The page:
Ivy League strivers in the U.S. may think they have it tough with their Advanced Placement tests and résumé-polishing community service. But they have nothing on the offspring of China, where a ticket to prosperity boils down to a couple of exams that have been known to induce breakdowns or even suicides: a high school entrance exam, the Zhongkao, and a college test, the Gaokao. These rites of passage determine not only the schools that students will attend but also whether they’ll go to college or vocational school.
To woo customers, Zhang has taken a classic marketing approach: an unconditional money-back guarantee. Parents can audit the sessions freely and get refunds anytime they aren’t satisfied. “We wanted to make sure customers always hold the knife handle and can force us, from teachers to management, to act with extreme caution,” he says in an interview in April.
TAL’s tutoring encourages students to practice the kinds of questions they’ll face on China’s exams. On a Friday evening in April, for instance, 8- and 9-year-olds descend on a 16-story Beijing apartment building where numerous units have been turned into tutoring spaces. A teacher delivers her math lecture online via life-size video screens. “Did you watch the Winter Olympics?” the bespectacled instructor asks. “What is the average if three divers received a 10, and two a 9?” Fidgeting students, dragged here by mothers and fathers and the occasional grandparent, shout out their answers, even though the teacher can’t hear them.
China’s Communist Party leaders, including President Xi Jinping, worry that the nation’s testing obsession is crushing the creativity that could yield China’s own Steve Jobs. Leaders also say they want to keep wealthier families from gaining an edge through after-school enrichment. In February the Ministry of Education tightened tutoring licensing, banned privately operated ranking tests and competitions, and prohibited courses considered overly advanced for lower grade levels.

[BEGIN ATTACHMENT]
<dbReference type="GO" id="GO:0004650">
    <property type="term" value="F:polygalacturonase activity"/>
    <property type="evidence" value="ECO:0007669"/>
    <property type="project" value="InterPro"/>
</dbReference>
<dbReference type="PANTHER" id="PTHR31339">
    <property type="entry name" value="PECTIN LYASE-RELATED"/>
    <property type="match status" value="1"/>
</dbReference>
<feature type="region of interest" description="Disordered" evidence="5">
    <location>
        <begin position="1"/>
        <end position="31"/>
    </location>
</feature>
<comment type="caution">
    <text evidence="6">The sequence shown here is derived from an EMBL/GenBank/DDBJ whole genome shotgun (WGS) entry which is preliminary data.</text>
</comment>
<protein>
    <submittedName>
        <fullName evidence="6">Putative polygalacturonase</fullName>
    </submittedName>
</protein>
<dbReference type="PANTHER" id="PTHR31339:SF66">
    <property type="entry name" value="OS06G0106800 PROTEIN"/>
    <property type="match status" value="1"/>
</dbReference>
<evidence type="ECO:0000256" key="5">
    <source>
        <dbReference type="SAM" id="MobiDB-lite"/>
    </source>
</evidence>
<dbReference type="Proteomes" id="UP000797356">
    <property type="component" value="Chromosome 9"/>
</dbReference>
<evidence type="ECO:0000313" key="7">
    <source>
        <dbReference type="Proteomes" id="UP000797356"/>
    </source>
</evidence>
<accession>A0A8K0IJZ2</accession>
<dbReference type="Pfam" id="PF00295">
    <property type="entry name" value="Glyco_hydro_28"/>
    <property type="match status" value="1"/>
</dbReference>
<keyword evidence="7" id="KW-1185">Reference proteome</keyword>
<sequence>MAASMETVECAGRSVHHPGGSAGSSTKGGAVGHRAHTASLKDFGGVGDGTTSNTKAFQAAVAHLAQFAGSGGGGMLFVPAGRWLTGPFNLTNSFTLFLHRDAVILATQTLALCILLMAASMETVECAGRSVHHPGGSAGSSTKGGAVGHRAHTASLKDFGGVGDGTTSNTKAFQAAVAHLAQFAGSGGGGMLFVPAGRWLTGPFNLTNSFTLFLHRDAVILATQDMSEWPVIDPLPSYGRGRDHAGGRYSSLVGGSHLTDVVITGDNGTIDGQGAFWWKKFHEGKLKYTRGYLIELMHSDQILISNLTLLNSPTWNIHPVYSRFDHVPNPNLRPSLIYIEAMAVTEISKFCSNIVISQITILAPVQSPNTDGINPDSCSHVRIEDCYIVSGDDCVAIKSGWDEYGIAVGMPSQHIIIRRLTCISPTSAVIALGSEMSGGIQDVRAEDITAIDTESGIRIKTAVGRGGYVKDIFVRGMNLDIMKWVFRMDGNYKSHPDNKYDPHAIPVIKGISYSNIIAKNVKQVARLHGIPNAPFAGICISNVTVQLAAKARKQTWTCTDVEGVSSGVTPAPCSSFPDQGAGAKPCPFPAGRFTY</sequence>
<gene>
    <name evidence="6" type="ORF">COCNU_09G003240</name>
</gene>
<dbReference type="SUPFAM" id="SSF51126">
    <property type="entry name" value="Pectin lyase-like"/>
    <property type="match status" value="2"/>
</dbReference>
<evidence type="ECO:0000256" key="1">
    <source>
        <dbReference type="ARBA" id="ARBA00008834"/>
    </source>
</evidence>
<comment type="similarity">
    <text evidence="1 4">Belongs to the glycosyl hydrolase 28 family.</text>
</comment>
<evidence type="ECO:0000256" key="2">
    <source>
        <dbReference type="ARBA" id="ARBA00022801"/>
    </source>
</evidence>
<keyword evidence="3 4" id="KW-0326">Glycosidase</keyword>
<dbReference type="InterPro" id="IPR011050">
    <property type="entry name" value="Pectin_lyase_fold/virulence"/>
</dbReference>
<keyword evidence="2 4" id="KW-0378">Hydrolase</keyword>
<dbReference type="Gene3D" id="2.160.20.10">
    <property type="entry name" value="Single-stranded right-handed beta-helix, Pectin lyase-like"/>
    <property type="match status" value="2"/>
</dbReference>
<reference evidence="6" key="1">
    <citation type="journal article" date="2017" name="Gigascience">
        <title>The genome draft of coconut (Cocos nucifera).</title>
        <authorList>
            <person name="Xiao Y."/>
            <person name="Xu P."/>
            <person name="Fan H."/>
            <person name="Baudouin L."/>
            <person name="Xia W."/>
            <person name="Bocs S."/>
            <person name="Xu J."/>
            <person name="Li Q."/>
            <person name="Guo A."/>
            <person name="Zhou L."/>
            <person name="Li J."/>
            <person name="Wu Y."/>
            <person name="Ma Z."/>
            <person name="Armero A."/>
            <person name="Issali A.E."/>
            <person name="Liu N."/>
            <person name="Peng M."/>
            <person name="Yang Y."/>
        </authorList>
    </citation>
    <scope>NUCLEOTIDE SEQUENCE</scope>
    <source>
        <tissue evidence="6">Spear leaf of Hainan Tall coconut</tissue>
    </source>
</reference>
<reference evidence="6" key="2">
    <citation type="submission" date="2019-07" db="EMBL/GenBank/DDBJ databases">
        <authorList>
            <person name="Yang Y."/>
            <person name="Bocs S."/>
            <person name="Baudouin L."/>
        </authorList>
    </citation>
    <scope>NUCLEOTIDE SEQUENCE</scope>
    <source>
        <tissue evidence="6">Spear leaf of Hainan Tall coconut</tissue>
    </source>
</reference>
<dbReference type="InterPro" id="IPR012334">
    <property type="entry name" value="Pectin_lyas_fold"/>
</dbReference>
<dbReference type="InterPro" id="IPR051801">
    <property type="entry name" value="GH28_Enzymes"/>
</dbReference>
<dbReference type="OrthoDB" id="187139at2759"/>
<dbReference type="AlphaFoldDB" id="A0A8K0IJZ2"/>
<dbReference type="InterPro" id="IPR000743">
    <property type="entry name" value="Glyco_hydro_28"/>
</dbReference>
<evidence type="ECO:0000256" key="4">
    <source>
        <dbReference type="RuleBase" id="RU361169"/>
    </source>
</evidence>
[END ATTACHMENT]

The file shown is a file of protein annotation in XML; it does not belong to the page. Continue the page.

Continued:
The measures aimed to eliminate one of TAL’s profit centers: training for the Mathematical Olympiad, an intense competition for students up to age 20. Victories helped students gain admission to coveted secondary schools. They were so central to TAL’s success that the company promoted them in its IPO prospectus.
At the time of the antitutoring edict, Nicky Ge, an analyst with China Renaissance Group, said the initiative could lower demand for TAL’s services, especially in math, which made up more than 60 percent of the company’s revenue last year. Even so, TAL shares are up more than 30 percent this year—even after the Muddy Waters challenge. Investors may be agreeing with Zhang, who says the government intervention could help TAL as tighter regulation drives smaller companies out of the market.
Many within China’s educational community say parents are unlikely to abandon a hard-charging academic culture that dates to China’s 1,300-year-old civil service system, in which officials are chosen based on competitive exams. “I provide high-quality education to people who demand it,” Zhang says. “I don’t create the demand.”
Besides, despite all the rhetoric about reducing student stress, so far the government hasn’t eliminated the main source of parental anxiety—the high-stakes exams for high school and college. Says Otis Shi, an education consultant and a director at Gaosi Education, a Beijing-based tutoring company: “The reality is that scores are all the yardstick.”